Tigra ladies’ bike

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Another stray joined the workshop recently. Actually not so recently after all.

As you can tell from the photos, this was a while back, when there was still sunshine and no snow!

Tigra is a historic Swiss manufacturer (I understand they disappeared in 2001, bought by Villger, another Swiss brand), which adds another local bicycle to my collection.

This one was left by the bins with flat tires, lots of cobwebs and wrongly adjusted this and that. Nothing major missing though (like saddle, wheels, pedals, handlebars etc.), so all it needs is a little TLC.

I love the frame colour. It’s a really electric blue-green which almost looks cromovelato. Really nice. The pictures below don’t do it justice.

The lugged steel mixte frame has the usual mistreatment scratches, but from being badly stored rather than well ridden. The “Tigra” decal from the down tube has disappeared, but the lettering is faintly visible.

I haven’t done any research, but judging from the components I would say this is an early 90s bike. STI shifters. Shimano STX hubs, no-name aero rims. The pedals seem to have been replaced relatively recently (these are the Decathlon variety, cheap but decent).

Gear shifters and brake levers were oddly inverted, which must have made braking tricky. Gears didn’t shift correctly (WD40 sorted that). One tire pumped up fine, the other needed a patch. One wheel needed a bit of truing, but nothing major. Re-greased the hubs and gave it a wash.

With very little effort, this middle-aged lady is back on her feet. What a shame to have thrown her in the bin!

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1930s Wonder tandem (update 1)

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While trying to find some info on the Wonder tandem, (it’s easier to research on the net in winter than brave a cold workshop), I came across this great forum, all in French, related to this manufacturer from St Etienne.

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Some fantastic advertising posters.

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A few pictures of tandems, but Ravat models, not Wonder. This one looks pretty similar to mine. Similar derailleur, “gents” saddle at the front, wider “ladies” saddle at the back, same tool pouch, mudguards, but it has a split down tube and the top tube carries through to the rear seat tube.

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From the look of these pedals, mine aren’t original.

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I imagine myself pretty much as the chap in the photo below, casually pointing out a route on a map to his female companion.

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I was curious why the chain goes all the way from the front chain ring to the freewheel on my tandem. Typically I have seen one shorter chain between chain rings, and another between the rear ring and the freewheel.

The advert above says that this is how Ravat tandems were deliberately designed, along with a short rear wheelbase and thin lateral tubes, which “improves stability, rigidity and performance”. That’s a bit of a vague claim, and I don’t see how the chain length would help with that, but when I ride it I guess I’ll decide for myself!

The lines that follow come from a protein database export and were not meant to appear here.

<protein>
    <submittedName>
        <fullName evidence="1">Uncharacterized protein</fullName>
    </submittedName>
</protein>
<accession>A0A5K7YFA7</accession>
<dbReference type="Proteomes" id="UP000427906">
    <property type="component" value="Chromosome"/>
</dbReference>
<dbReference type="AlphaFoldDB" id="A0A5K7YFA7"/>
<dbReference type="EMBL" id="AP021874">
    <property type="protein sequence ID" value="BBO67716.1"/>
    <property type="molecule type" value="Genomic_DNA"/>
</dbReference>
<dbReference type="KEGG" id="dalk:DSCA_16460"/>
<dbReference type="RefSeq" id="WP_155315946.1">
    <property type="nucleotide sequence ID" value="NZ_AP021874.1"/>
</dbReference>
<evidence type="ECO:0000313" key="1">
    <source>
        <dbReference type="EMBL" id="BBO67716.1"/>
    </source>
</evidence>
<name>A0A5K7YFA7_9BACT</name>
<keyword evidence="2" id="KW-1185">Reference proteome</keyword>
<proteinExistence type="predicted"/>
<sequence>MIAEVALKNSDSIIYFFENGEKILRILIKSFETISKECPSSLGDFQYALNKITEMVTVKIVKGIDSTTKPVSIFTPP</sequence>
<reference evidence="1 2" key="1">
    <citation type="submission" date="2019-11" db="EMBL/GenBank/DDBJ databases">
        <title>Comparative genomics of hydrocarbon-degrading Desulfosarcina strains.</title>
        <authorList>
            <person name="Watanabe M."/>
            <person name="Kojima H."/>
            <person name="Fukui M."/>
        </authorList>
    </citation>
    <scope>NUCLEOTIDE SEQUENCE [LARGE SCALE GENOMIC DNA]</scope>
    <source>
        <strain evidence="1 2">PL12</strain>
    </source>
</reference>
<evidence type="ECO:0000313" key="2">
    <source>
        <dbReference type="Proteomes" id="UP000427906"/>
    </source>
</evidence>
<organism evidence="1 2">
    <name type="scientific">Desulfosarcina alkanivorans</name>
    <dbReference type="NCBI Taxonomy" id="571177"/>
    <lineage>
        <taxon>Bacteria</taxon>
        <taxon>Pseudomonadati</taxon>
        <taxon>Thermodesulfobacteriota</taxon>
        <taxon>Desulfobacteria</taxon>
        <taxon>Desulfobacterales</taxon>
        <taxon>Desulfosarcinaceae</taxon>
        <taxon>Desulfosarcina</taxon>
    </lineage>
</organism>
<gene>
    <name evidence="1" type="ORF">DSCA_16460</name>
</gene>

Once I start on the restoration in earnest, I’ll be sure to reach out to the forum members. Looks like the only place to go!

Treasure hunting

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I recently picked up a couple of cone spanners made by Sugino, the Japanese component manufacturer, at a second hand store in Switzerland.
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They are in immaculate condition and only the 13mm spanner seems to have ever been used (maybe once?).
Does anyone ever use the 14 or 16mm spanners? I have never owned a hub that uses them. Would be great if 13 and 15 came on a single spanner, as they seem to be the most common, but then they’d sell fewer tools!
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I already have a bunch of cone spanners but these will go nicely with my 1985 all-Japanese Fuji Del Rey. It has Sugino cranks after all. They are really nicely made, and in far better condition than the Fuji itself…
Any idea when they date from?
I’m guessing 80s-90s, as the internet isn’t yielding much in the way of info.
Remember, you can never have too many tools.
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Removable valve stem??

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I guess you have heard of a removable valve core, but what about an entire stem?

I recently added another abandoned bike to the workshop and while tending to the flat tire I noticed the inner tube held air, but that the valve stem came out of the inner tube if fiddled with (with an explosive release of tyre pressure too!).

While I assume this is a fault in the inner tube, on closer inspection, it doesn’t look like anything has torn or failed. The inner tube has two rubber joints, the second of which seems to hold the stem base. The upper seems just to hold it straight.

I have replaced the inner tube with a new one from Schwalbe, but can a removable valve stem really be a thing? Never seen this before.

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Bike sharing in China

Similar to my post on bike sharing in China from a couple of weeks back, here’s one better researched, and better written, from The Guardian:

Bike-sharing revolution aims to put China back on two wheels

Clearly I was very lucky to be there under blue skies!

An amazing way to get rid of rust!

Not really accessible to the home mechanic though… =)

Happy New Year everyone!

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Happy New Year readers.

I hope you have some great down time with family and friends over the holiday season and wish you all a happy, healthy and active 2017!